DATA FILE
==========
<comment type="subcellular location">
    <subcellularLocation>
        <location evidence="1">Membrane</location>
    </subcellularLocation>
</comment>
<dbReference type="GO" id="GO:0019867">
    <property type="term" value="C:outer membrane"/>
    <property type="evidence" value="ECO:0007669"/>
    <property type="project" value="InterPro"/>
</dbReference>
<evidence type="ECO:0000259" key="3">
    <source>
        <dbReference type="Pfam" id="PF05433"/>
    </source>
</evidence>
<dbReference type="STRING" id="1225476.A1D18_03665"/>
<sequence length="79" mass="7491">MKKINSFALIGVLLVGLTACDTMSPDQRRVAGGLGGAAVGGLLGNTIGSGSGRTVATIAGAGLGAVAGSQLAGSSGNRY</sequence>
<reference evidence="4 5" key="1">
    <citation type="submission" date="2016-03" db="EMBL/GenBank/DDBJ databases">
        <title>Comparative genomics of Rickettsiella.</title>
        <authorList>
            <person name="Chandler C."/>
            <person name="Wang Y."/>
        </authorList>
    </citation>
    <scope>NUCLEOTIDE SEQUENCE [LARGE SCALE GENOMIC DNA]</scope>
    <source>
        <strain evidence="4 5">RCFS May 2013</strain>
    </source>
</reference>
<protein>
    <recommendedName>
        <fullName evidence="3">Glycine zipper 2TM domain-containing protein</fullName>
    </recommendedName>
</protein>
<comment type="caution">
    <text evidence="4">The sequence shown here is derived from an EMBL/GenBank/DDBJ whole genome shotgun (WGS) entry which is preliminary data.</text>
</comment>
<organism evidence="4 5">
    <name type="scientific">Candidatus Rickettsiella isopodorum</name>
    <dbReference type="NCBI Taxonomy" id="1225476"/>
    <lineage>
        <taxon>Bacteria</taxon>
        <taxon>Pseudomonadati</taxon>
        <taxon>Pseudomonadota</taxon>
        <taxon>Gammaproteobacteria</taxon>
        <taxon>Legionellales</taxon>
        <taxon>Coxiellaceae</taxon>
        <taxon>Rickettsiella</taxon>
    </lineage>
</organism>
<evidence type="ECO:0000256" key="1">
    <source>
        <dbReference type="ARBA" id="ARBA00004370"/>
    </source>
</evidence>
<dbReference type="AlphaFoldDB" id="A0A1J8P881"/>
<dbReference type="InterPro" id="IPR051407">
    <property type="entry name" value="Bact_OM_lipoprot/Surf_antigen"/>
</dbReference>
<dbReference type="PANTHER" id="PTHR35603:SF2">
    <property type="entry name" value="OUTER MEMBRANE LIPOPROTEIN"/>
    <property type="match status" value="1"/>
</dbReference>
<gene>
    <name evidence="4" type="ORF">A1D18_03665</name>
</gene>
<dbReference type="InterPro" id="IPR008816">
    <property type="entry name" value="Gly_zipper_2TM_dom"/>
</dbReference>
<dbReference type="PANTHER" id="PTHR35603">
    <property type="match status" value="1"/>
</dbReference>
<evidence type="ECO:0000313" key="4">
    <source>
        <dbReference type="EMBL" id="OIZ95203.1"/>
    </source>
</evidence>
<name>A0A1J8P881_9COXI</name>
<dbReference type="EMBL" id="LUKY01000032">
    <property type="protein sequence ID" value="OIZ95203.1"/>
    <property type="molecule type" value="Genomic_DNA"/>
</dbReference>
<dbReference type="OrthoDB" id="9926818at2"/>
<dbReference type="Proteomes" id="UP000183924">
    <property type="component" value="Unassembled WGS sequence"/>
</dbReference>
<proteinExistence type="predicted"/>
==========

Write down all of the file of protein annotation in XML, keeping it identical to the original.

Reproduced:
<comment type="subcellular location">
    <subcellularLocation>
        <location evidence="1">Membrane</location>
    </subcellularLocation>
</comment>
<dbReference type="GO" id="GO:0019867">
    <property type="term" value="C:outer membrane"/>
    <property type="evidence" value="ECO:0007669"/>
    <property type="project" value="InterPro"/>
</dbReference>
<evidence type="ECO:0000259" key="3">
    <source>
        <dbReference type="Pfam" id="PF05433"/>
    </source>
</evidence>
<dbReference type="STRING" id="1225476.A1D18_03665"/>
<sequence length="79" mass="7491">MKKINSFALIGVLLVGLTACDTMSPDQRRVAGGLGGAAVGGLLGNTIGSGSGRTVATIAGAGLGAVAGSQLAGSSGNRY</sequence>
<reference evidence="4 5" key="1">
    <citation type="submission" date="2016-03" db="EMBL/GenBank/DDBJ databases">
        <title>Comparative genomics of Rickettsiella.</title>
        <authorList>
            <person name="Chandler C."/>
            <person name="Wang Y."/>
        </authorList>
    </citation>
    <scope>NUCLEOTIDE SEQUENCE [LARGE SCALE GENOMIC DNA]</scope>
    <source>
        <strain evidence="4 5">RCFS May 2013</strain>
    </source>
</reference>
<protein>
    <recommendedName>
        <fullName evidence="3">Glycine zipper 2TM domain-containing protein</fullName>
    </recommendedName>
</protein>
<comment type="caution">
    <text evidence="4">The sequence shown here is derived from an EMBL/GenBank/DDBJ whole genome shotgun (WGS) entry which is preliminary data.</text>
</comment>
<organism evidence="4 5">
    <name type="scientific">Candidatus Rickettsiella isopodorum</name>
    <dbReference type="NCBI Taxonomy" id="1225476"/>
    <lineage>
        <taxon>Bacteria</taxon>
        <taxon>Pseudomonadati</taxon>
        <taxon>Pseudomonadota</taxon>
        <taxon>Gammaproteobacteria</taxon>
        <taxon>Legionellales</taxon>
        <taxon>Coxiellaceae</taxon>
        <taxon>Rickettsiella</taxon>
    </lineage>
</organism>
<evidence type="ECO:0000256" key="1">
    <source>
        <dbReference type="ARBA" id="ARBA00004370"/>
    </source>
</evidence>
<dbReference type="AlphaFoldDB" id="A0A1J8P881"/>
<dbReference type="InterPro" id="IPR051407">
    <property type="entry name" value="Bact_OM_lipoprot/Surf_antigen"/>
</dbReference>
<dbReference type="PANTHER" id="PTHR35603:SF2">
    <property type="entry name" value="OUTER MEMBRANE LIPOPROTEIN"/>
    <property type="match status" value="1"/>
</dbReference>
<gene>
    <name evidence="4" type="ORF">A1D18_03665</name>
</gene>
<dbReference type="InterPro" id="IPR008816">
    <property type="entry name" value="Gly_zipper_2TM_dom"/>
</dbReference>
<dbReference type="PANTHER" id="PTHR35603">
    <property type="match status" value="1"/>
</dbReference>
<evidence type="ECO:0000313" key="4">
    <source>
        <dbReference type="EMBL" id="OIZ95203.1"/>
    </source>
</evidence>
<name>A0A1J8P881_9COXI</name>
<dbReference type="EMBL" id="LUKY01000032">
    <property type="protein sequence ID" value="OIZ95203.1"/>
    <property type="molecule type" value="Genomic_DNA"/>
</dbReference>
<dbReference type="OrthoDB" id="9926818at2"/>
<dbReference type="Proteomes" id="UP000183924">
    <property type="component" value="Unassembled WGS sequence"/>
</dbReference>
<proteinExistence type="predicted"/>